Receiving Wide Coverage ...
Closer to Bitcoin Regulation: Japan is close to regulating cryptocurrency Bitcoin, following the collapse of Tokyo-based exchange Mt. Gox. Draft regulation, which includes a tax on Bitcoin transactions and prohibits banks and securities firms from handling the cryptocurrency, appears to treat Bitcoin more like a commodity than an actual currency, but a lawmaker, who opposes the plan, has asked for clarification. One look at this Journal quote from an anonymouse and you will understand why: "What we are considering is that bitcoin isn't a currency, but that doesn't mean it will automatically be categorized as a commodity." Despite the lack of clarity, there's already been some criticism of Japan's proposal. "If banks and securities firms can't handle Bitcoins, Japanese consumers will be stuck with illegal shadow banks like Mt. Gox, and their risk will be much higher as a result,'' one source tells Dealbook. Meanwhile, another Bitcoin site, Flexcoin, said it was shutting down on Tuesday after losing about $600,000 worth of bitcoins to a hacker attack. And Dealbook reminds everyone about Silk Road "the online marketplace where drugs and weapons could be bought with Bitcoin" by reporting that Christopher Nadovich, director of laboratories in the electrical and computer engineering department at Lafayette College, had a small role in the federal investigation that resulted in the site's shutdown this fall, as he provided a back-up server to the website.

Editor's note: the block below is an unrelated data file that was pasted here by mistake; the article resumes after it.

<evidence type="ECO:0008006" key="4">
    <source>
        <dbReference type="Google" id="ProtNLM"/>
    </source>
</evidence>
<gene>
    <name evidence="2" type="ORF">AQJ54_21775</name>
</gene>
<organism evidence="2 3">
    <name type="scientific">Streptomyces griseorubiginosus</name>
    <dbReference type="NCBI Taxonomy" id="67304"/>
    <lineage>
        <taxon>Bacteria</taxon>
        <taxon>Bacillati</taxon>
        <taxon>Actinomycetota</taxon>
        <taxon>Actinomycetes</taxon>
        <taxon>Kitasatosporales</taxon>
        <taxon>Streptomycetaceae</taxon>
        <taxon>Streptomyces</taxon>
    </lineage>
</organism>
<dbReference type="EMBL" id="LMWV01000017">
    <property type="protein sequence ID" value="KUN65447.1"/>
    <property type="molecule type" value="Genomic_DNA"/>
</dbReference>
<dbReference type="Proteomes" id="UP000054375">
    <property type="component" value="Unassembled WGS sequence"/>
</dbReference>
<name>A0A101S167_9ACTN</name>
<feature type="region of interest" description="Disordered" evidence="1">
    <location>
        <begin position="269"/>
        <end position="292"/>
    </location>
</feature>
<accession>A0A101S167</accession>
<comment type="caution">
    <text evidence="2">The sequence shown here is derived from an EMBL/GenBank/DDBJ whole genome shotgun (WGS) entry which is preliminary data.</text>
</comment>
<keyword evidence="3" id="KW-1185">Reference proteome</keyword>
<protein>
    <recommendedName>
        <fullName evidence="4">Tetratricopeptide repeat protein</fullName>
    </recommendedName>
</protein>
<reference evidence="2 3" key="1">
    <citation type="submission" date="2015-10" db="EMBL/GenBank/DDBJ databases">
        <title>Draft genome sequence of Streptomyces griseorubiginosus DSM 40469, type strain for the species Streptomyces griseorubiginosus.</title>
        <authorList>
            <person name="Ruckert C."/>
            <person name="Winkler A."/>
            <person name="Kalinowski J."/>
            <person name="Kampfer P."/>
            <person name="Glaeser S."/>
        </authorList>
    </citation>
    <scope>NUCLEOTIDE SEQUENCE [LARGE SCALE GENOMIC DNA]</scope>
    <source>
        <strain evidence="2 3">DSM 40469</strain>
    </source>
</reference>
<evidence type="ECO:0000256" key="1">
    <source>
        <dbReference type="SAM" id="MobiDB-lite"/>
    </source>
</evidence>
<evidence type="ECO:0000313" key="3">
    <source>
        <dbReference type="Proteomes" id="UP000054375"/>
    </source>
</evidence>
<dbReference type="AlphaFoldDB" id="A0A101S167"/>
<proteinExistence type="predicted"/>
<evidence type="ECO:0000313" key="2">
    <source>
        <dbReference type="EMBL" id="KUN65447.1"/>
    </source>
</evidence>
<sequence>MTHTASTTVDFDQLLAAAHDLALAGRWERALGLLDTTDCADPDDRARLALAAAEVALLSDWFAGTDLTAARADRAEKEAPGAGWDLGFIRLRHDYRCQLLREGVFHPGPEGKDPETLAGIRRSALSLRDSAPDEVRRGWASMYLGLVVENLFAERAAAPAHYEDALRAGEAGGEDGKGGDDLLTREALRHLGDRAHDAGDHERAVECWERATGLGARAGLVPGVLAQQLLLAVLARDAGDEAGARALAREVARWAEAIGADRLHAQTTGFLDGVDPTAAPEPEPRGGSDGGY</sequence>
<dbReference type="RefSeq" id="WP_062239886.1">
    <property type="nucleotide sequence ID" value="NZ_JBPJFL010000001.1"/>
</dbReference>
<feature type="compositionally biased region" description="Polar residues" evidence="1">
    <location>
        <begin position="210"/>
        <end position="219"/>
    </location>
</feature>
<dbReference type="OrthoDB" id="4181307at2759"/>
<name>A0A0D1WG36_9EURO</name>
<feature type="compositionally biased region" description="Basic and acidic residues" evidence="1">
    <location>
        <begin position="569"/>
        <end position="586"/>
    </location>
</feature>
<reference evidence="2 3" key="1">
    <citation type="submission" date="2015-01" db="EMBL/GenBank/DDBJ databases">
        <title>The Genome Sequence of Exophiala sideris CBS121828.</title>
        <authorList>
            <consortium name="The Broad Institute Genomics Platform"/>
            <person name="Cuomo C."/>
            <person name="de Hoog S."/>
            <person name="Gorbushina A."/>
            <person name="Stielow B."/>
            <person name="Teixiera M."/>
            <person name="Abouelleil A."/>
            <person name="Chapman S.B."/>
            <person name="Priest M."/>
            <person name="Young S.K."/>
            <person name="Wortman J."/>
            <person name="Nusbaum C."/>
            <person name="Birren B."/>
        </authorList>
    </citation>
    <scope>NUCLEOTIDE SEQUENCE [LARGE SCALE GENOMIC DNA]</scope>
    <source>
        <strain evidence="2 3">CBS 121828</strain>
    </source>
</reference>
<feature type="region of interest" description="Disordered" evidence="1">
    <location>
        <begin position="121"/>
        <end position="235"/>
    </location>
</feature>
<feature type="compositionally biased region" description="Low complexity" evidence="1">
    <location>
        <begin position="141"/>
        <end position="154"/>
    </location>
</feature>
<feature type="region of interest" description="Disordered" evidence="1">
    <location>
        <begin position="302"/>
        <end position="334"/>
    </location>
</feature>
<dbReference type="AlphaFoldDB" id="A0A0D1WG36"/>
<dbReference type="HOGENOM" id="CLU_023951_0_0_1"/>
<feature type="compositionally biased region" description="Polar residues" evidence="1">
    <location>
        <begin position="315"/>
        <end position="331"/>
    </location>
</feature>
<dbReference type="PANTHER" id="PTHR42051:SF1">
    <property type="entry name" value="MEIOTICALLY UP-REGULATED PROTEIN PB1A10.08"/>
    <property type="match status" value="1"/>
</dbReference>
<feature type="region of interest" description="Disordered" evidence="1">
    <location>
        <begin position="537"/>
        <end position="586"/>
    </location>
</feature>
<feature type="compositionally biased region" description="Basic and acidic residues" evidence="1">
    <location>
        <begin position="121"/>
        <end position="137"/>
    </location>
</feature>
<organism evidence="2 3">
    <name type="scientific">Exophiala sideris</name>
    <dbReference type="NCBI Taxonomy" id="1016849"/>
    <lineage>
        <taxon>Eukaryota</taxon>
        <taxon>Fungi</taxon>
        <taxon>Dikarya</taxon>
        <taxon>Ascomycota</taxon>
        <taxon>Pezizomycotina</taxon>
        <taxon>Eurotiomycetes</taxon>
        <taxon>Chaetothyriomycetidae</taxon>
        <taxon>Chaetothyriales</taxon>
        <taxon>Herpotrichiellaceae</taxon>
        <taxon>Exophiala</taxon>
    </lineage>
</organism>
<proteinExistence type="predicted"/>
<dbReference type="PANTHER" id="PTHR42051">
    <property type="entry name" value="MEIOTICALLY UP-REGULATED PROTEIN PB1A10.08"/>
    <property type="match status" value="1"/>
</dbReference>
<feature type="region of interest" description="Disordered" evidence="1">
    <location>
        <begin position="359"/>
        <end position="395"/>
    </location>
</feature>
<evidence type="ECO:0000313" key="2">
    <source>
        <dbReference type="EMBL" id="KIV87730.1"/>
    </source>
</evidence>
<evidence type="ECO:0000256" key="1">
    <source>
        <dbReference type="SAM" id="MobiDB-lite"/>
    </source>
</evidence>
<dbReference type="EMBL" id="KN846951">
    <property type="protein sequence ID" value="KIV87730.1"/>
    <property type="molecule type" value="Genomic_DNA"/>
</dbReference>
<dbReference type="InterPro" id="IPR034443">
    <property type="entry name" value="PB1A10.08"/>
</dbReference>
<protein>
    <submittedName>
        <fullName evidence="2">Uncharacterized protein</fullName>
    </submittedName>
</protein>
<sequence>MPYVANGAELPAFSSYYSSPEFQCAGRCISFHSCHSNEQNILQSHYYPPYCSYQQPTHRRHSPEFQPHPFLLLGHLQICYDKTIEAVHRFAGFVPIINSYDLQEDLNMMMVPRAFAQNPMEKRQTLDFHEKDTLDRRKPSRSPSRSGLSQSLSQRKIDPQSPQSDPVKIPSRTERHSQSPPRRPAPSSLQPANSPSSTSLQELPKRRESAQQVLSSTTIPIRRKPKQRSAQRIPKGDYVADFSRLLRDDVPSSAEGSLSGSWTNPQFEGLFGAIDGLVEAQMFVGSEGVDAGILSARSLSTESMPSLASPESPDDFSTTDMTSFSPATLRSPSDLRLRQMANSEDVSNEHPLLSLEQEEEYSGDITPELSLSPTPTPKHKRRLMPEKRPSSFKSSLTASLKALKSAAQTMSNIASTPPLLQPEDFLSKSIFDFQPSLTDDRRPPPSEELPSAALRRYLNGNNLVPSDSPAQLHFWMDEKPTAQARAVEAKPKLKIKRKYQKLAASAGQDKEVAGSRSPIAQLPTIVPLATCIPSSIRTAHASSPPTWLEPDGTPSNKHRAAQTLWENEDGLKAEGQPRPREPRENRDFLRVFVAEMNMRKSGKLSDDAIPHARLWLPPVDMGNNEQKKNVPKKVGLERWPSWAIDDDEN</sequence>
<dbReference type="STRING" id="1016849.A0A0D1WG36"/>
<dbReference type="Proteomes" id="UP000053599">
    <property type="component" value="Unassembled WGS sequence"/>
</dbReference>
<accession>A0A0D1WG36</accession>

U.K. Forex Probe: The Bank of England has suspended an employee as it reviews whether bank officials knew about alleged manipulation of foreign exchange markets. Another confusing statement, courtesy of the Journal: "The central bank said that to date, it has found 'no evidence' that its staff 'colluded in any way in manipulating the foreign exchange market or in sharing client information.'" The Bank of England has become embroiled in the ongoing forex investigations after it was discovered several of the traders fired or suspended in relation to the alleged manipulation served on a committee hosted by the U.K. central bank.
StanChart Hit by Emerging Markets: Standard Chartered "reported its first fall in profits for more than a decade" largely due to volatile emerging markets. (In a story tangentially related, the Times reports that those pesky emerging markets just aren't the profits generator they used to be.) StanChart, however, did offer "better-than-expected forecasts" about its capital ratio.
Wall Street Journal
More fodder for the debate on the strength of Citigroup's global compliance efforts: Oceanografía, the Mexican oil-services firm Citi claims defrauded it, "was well known in energy and investor circles as being behind on its bills despite a steady stream of contracts with state oil firm Petr-leos Mexicanos."
Standard & Poor's is warning of downgrades for European banks related to "the introduction of new 'recovery and resolution' rules under which banks will be rescued by bondholder 'bail ins,' rather than state bailouts."
The U.S. is considering sanctions on Russia banks if the nation elects to send troops into the Ukraine. "The administration is considering placing senior Russian officials on a visa ban and asset freeze list," the paper reports "The idea of broader trade and investment sanctions, which secretary of state John Kerry alluded to at the weekend, is only being analysed as a much more distant prospect."
New York Times
Dealbook has obtained a government document that reveals what took place behind the scenes of the federal investigation into what, if anything, JPMorgan Chase knew about Bernie Madoff's Ponzi scheme. "The document highlights the legal hurdles federal authorities can face when investigating a Wall Street giant," the article notes.